"Чего там нет?"

Translation:What isn't there?

3 years ago

74 Comments


https://www.duolingo.com/ID-007
ID-007
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Could someone point out the 'main' difference(s) between 'Chego' and 'Chto'? A URL reference would be fine.

Thanks for putting this course together!

3 years ago

https://www.duolingo.com/Norrius
Norrius
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The only difference is in the case. «Что» is the nominative (or accusative) form, «чего» is the genitive. See the declension chart on Wiktionary.

3 years ago

[deactivated user]

    Why is this sentence genitive?

    2 years ago

    https://www.duolingo.com/Norrius
    Norrius
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    You know how in German you ask wer/wen/wem depending on the function of the part you want to learn more about? For example:
    Wer bist du? — Ich bin Student. — Nominative
    Wen hast du gesehen? — Ich habe einen Freund gesehen. — Akkusative

    Or, better yet, how in English you can ask who, but also whom? (Who is there? To whom should I send that?) Well, that's the same thing! In Russian, the question words кто and что are subject to case changes.

    The answer to this question would have to use the Genitive case because of the negation: «Там нет книги». Now we replace the bit that we don't know with the question word что, adjust it for the case — чего — and put it to the front, arriving at «Чего там нет?»

    I hope that clears the confusion and, for reference, here's the declension pattern of кто/что (thanks Wiktionary):

    2 years ago

    [deactivated user]

      Thank you very much. I was confused because I didn't know that нет forces genitive. In none of the other languages I've learned until now there was such thing.

      2 years ago

      https://www.duolingo.com/Norrius
      Norrius
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      In none of the other languages

      Well, I wouldn't be so sure about that! :P

      1 year ago

      https://www.duolingo.com/MetroWestJP
      MetroWestJP
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      From what I can gather on the interwebs, use of the genetive in negation is unique to the Slavic languages, though a few of them (Czech, Slovak, Serbo-Croatian) have evolved to use only the accusative in negation and now consider use of the genetive in this situation to be old-fashioned or archaic.

      1 year ago

      https://www.duolingo.com/RAKIYOSHI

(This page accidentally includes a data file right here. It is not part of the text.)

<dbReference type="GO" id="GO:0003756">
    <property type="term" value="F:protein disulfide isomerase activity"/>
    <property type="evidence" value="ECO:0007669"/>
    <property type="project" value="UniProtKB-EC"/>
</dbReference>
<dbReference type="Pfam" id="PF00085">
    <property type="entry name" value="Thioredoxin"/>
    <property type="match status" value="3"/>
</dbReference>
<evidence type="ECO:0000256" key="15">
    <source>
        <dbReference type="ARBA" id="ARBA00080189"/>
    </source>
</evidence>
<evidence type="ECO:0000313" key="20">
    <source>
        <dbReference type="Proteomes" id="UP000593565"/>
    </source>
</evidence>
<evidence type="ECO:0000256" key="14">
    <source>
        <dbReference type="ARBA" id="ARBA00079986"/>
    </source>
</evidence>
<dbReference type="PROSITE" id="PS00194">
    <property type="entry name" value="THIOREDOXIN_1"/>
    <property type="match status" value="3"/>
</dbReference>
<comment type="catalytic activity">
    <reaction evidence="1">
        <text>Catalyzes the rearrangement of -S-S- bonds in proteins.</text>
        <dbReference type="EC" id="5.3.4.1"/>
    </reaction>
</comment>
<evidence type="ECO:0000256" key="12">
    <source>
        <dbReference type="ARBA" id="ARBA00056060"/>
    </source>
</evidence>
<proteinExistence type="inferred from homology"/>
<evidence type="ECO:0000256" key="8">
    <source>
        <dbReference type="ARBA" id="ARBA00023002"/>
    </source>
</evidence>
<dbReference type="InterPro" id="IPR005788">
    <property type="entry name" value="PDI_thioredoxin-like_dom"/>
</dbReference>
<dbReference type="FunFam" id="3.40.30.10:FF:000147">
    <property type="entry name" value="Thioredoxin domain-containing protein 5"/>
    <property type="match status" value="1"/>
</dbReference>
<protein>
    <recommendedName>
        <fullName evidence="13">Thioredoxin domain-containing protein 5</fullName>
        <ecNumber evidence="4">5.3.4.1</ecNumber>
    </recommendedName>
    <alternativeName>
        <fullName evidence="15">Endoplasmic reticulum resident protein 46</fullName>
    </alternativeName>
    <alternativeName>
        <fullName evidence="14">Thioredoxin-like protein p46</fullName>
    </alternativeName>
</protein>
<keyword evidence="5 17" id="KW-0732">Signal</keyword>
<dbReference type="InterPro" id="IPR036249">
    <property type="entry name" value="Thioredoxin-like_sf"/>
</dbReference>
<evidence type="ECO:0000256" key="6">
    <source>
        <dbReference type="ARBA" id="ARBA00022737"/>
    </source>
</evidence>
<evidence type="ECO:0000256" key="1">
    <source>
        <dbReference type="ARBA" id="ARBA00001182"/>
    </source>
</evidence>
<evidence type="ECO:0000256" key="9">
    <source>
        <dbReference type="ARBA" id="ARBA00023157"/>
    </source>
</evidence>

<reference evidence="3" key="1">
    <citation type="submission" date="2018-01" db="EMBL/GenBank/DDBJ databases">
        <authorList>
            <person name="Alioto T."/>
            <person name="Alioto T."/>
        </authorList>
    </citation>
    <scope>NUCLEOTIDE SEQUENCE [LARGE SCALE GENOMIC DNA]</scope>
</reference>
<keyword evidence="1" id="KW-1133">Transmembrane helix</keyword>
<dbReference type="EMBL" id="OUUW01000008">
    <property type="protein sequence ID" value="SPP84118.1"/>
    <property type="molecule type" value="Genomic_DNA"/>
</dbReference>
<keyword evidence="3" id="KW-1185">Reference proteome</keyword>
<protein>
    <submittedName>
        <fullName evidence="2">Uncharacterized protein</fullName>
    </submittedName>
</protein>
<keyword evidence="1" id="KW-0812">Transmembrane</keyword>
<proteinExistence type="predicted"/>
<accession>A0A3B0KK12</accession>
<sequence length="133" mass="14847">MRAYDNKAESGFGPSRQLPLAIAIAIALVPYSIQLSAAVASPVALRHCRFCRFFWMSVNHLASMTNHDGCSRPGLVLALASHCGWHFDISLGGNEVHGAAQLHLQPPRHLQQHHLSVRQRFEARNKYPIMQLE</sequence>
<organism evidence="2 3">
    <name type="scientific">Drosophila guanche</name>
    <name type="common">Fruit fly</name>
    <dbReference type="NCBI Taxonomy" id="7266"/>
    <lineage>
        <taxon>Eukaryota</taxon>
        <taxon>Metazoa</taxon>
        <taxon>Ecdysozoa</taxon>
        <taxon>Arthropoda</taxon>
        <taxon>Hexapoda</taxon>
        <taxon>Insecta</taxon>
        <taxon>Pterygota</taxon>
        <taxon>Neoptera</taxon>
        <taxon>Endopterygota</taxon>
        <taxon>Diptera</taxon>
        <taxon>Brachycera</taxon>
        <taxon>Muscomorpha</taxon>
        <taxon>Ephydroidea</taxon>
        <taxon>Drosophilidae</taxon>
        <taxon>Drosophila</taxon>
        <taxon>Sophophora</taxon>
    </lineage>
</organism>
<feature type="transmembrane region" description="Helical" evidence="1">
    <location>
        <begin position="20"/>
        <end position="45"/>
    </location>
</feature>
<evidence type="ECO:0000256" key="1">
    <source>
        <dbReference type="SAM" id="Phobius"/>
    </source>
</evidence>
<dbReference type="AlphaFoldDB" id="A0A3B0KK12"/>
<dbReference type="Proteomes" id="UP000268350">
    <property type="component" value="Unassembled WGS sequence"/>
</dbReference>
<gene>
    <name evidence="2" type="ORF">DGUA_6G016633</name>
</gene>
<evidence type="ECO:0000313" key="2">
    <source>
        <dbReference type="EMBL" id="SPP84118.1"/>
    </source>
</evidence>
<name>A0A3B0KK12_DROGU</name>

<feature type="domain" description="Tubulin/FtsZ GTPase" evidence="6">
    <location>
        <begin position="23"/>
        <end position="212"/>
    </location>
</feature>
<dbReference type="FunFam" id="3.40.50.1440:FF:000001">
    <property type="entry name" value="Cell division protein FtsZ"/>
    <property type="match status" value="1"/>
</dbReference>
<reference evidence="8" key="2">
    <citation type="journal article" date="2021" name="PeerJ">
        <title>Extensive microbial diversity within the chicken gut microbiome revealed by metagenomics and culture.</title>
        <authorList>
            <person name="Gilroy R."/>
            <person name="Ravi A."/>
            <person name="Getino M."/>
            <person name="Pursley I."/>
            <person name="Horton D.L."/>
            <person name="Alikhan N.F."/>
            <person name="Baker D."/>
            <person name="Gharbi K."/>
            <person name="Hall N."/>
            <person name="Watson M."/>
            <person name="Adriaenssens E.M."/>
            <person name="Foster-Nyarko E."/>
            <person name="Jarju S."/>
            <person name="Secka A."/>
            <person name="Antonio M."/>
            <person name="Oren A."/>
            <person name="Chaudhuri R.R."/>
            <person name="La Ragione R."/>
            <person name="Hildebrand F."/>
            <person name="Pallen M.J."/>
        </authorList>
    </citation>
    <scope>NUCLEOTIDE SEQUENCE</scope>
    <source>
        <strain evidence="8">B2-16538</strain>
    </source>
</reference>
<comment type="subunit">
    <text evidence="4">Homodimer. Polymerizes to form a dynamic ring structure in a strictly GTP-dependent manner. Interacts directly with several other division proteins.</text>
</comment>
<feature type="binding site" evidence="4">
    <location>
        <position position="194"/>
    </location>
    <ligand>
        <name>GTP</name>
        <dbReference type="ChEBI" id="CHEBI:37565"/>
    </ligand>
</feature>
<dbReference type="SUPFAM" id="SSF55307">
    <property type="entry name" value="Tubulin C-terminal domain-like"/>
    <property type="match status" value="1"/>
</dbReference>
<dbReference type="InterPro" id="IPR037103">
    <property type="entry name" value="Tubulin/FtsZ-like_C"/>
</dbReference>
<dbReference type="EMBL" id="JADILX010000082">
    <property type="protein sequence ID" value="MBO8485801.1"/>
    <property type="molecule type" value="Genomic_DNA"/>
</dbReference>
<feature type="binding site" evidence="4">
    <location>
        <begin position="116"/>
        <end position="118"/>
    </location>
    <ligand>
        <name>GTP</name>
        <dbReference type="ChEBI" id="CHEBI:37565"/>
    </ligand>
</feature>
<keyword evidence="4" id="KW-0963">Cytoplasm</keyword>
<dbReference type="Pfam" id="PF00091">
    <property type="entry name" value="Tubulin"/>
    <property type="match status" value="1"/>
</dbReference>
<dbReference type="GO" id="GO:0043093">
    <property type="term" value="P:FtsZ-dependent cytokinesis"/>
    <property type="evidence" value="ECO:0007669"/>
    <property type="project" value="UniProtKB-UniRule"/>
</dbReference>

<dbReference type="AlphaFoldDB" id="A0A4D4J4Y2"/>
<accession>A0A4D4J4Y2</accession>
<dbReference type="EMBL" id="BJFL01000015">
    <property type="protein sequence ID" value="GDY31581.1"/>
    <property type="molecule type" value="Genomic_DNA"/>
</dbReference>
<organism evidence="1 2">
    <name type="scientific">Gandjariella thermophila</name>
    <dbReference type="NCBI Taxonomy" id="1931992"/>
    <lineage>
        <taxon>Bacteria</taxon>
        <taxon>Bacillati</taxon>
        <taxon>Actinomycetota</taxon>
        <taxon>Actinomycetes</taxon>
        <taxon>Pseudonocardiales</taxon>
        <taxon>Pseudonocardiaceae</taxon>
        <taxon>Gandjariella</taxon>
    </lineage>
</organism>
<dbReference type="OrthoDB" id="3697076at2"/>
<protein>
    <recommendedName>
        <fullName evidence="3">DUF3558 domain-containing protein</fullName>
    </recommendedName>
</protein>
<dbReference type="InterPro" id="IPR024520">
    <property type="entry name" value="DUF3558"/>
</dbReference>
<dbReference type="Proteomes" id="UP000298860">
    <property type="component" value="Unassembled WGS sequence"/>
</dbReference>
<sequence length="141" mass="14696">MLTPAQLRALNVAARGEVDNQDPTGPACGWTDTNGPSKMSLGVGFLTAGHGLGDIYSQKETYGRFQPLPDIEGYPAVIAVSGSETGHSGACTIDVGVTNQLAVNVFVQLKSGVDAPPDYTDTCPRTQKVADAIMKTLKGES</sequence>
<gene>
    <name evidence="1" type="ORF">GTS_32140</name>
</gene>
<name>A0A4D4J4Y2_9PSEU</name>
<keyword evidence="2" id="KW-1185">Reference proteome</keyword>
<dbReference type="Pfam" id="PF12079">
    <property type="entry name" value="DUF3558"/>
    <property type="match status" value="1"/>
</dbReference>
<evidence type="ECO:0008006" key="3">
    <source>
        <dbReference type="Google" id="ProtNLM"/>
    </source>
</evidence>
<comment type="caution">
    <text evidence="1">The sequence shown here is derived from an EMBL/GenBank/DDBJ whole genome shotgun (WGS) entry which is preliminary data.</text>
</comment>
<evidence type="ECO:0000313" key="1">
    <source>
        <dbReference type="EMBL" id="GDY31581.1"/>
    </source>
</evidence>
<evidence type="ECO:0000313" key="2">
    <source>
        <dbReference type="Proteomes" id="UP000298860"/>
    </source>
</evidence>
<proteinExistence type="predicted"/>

RAKIYOSHI
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      What about French? Je n'ai pas de singe.

      1 year ago

      https://www.duolingo.com/AmisticaRMA

      If чего is genitive, that would mean the line with the Р is the genitive line? (And what are these abbreviations standing for, since they are not in the order I imagined them to be in?)

      2 years ago

      https://www.duolingo.com/Norrius
      Norrius
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      This is actually the default order of cases, at least for native materials.

      Именительный — Nominative
      Родительный — Genitive
      Дательный — Dative
      Винительный — Accusative
      Творительный — Instrumental
      Предложный — Prepositional

      2 years ago

      https://www.duolingo.com/Norrius
      Norrius
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      It is what it is for historical reasons, and I'm pretty sure it's not the best option if you're a learner. For one thing, Accusative should really be between Nominative and Genitive.

      I'm a native speaker so I neither really care about this nor can advise what is the best for learning, but your concern is valid. The default case order in German is also NGDA, but if you use NADG, the tables suddenly become much easier to memorise.

      2 years ago

      https://www.duolingo.com/Rewm
      Rewm
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      Not sure why the order would be different, maybe the textbook author had a "better" idea about the ordering. AFAIK all (native) grammars of Slavic, German, Latin, Greek ... languages use NGDA order, with some variation only at vocative, prepositional, instrumental, ablative, locative etc

      2 years ago

      https://www.duolingo.com/AmisticaRMA

      Okay. I have a couple different books, and so I double checked, and sure enough, they have them in different orders than what you show. I find that confusing, as I am a visual learner and would like just one chart that was consistant. Guess I will just have to pick one. Is there any particular reason for the Russian default order? Maybe I should just use that one, since there must be a reason for putting it in that order.

      2 years ago

      https://www.duolingo.com/AmisticaRMA

      Gotcha. I will just stick with my book, then. Thanks!

      2 years ago

      https://www.duolingo.com/Julie114840

      In Latin, I learned Nom, Acc, Gen, Dative, Ablative.

      1 year ago

      https://www.duolingo.com/Shermur

      Would "что нет там" also be a valid sentence ? If so, would "книга нет там" be a valid answer to that question ?

      1 year ago

      https://www.duolingo.com/Norrius
      Norrius